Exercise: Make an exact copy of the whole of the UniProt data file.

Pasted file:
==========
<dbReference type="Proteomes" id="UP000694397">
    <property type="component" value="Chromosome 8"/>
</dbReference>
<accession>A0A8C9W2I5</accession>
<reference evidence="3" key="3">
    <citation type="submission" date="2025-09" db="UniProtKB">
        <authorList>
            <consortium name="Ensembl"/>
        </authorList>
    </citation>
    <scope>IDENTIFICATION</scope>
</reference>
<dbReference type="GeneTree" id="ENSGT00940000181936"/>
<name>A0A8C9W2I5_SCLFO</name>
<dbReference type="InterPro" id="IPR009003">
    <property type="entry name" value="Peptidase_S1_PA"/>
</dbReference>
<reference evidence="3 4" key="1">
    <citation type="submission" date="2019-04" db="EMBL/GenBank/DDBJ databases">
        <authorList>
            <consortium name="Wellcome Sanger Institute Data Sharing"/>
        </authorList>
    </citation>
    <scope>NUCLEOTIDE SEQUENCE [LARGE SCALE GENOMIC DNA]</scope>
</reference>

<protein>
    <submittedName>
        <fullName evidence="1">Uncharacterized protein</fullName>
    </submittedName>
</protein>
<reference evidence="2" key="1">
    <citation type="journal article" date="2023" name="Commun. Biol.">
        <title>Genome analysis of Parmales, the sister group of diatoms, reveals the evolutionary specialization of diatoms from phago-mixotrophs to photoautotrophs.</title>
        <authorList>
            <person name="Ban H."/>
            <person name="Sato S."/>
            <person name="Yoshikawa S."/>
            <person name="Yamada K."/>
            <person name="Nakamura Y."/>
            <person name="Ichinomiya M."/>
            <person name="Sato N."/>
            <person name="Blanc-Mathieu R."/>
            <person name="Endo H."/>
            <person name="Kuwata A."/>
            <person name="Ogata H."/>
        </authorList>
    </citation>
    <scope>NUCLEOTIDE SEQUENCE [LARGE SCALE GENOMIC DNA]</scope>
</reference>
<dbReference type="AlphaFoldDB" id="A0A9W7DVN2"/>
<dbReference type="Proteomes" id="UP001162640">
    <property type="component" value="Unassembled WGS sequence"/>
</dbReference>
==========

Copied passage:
<dbReference type="Proteomes" id="UP000694397">
    <property type="component" value="Chromosome 8"/>
</dbReference>
<accession>A0A8C9W2I5</accession>
<reference evidence="3" key="3">
    <citation type="submission" date="2025-09" db="UniProtKB">
        <authorList>
            <consortium name="Ensembl"/>
        </authorList>
    </citation>
    <scope>IDENTIFICATION</scope>
</reference>
<dbReference type="GeneTree" id="ENSGT00940000181936"/>
<name>A0A8C9W2I5_SCLFO</name>
<dbReference type="InterPro" id="IPR009003">
    <property type="entry name" value="Peptidase_S1_PA"/>
</dbReference>
<reference evidence="3 4" key="1">
    <citation type="submission" date="2019-04" db="EMBL/GenBank/DDBJ databases">
        <authorList>
            <consortium name="Wellcome Sanger Institute Data Sharing"/>
        </authorList>
    </citation>
    <scope>NUCLEOTIDE SEQUENCE [LARGE SCALE GENOMIC DNA]</scope>
</reference>

<protein>
    <submittedName>
        <fullName evidence="1">Uncharacterized protein</fullName>
    </submittedName>
</protein>
<reference evidence="2" key="1">
    <citation type="journal article" date="2023" name="Commun. Biol.">
        <title>Genome analysis of Parmales, the sister group of diatoms, reveals the evolutionary specialization of diatoms from phago-mixotrophs to photoautotrophs.</title>
        <authorList>
            <person name="Ban H."/>
            <person name="Sato S."/>
            <person name="Yoshikawa S."/>
            <person name="Yamada K."/>
            <person name="Nakamura Y."/>
            <person name="Ichinomiya M."/>
            <person name="Sato N."/>
            <person name="Blanc-Mathieu R."/>
            <person name="Endo H."/>
            <person name="Kuwata A."/>
            <person name="Ogata H."/>
        </authorList>
    </citation>
    <scope>NUCLEOTIDE SEQUENCE [LARGE SCALE GENOMIC DNA]</scope>
</reference>
<dbReference type="AlphaFoldDB" id="A0A9W7DVN2"/>
<dbReference type="Proteomes" id="UP001162640">
    <property type="component" value="Unassembled WGS sequence"/>
</dbReference>